Do I need a bill of sale in my state?

A quick guide to obtaining a bill of sale in your state.

A bill of sale proves a legal transfer of ownership between a seller and a buyer. It essentially certifies a transaction, freeing the seller from liability and giving the buyer proof of ownership to obtain a title. The seller is responsible for creating the document.

The process might sound like a headache, and requirements vary by state. So you might be wondering if you even need a bill of sale in your state. Learn more about bill of sale requirements in your state.

Bill of sale rules by state.

The following states require a bill of sale in order to certify ownership:

Bill of sale best practices.

Even if your state doesn’t require a bill of sale, you should still have one for your own records. If you're the buyer, it helps track sale information, including the date of the sale, the price, and any features of the vehicle when you purchased it, such as the odometer reading. If you’re the seller, it certifies your transfer and relieves you of liability.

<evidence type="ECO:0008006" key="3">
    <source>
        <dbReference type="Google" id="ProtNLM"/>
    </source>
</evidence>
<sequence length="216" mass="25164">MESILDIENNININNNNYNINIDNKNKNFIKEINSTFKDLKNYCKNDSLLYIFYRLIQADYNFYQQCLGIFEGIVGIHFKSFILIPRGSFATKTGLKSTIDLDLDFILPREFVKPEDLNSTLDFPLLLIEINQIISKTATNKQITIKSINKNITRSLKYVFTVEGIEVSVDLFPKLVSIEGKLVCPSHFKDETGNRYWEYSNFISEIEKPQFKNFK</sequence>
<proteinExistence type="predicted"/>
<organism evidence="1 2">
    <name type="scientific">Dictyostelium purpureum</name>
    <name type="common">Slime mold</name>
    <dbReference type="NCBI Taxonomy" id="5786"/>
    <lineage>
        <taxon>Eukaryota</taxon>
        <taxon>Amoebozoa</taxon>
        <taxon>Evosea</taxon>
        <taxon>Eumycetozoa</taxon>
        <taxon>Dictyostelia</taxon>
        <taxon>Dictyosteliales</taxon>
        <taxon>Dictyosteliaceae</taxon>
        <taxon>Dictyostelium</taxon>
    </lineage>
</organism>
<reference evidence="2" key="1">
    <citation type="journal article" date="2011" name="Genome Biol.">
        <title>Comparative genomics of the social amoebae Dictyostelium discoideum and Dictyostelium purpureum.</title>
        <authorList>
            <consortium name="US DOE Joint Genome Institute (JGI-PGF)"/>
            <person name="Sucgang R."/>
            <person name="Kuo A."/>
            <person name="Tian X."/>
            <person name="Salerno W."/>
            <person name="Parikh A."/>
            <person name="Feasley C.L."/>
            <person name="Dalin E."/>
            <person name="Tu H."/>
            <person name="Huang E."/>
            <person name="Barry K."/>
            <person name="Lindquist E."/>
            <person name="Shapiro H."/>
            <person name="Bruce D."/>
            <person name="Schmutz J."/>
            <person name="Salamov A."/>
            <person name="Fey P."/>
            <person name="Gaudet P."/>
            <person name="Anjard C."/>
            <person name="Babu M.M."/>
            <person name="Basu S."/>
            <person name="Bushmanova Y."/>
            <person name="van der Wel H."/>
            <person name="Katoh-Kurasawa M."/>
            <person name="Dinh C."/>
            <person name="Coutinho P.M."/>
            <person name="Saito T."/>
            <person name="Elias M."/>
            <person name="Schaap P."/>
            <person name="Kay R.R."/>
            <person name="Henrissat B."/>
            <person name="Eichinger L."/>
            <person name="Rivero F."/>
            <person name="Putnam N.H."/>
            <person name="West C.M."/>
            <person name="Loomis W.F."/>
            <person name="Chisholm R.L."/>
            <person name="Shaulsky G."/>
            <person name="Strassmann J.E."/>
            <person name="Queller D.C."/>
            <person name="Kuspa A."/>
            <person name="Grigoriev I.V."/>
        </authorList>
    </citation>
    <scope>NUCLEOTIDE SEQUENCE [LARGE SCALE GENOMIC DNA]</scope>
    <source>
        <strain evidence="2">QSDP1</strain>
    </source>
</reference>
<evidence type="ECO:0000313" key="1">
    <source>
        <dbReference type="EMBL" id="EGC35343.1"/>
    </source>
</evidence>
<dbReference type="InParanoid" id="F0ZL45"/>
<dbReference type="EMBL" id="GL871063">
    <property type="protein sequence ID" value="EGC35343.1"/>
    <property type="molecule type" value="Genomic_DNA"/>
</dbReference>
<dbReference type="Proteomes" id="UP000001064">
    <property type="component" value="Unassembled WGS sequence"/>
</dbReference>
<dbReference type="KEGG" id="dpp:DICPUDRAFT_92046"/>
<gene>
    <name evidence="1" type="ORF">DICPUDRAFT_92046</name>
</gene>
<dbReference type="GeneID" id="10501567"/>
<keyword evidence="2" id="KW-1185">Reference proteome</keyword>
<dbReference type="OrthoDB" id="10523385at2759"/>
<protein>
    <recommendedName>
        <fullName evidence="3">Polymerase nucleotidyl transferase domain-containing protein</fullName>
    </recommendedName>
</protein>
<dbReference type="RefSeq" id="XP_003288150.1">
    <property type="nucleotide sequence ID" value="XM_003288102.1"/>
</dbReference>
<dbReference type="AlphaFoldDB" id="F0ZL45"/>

The good news is, this doesn’t have to be a hurdle. You can put together a quick sales agreement. Explore what more can do with Acrobat Pro with e-sign to make your transactions simple and seamless.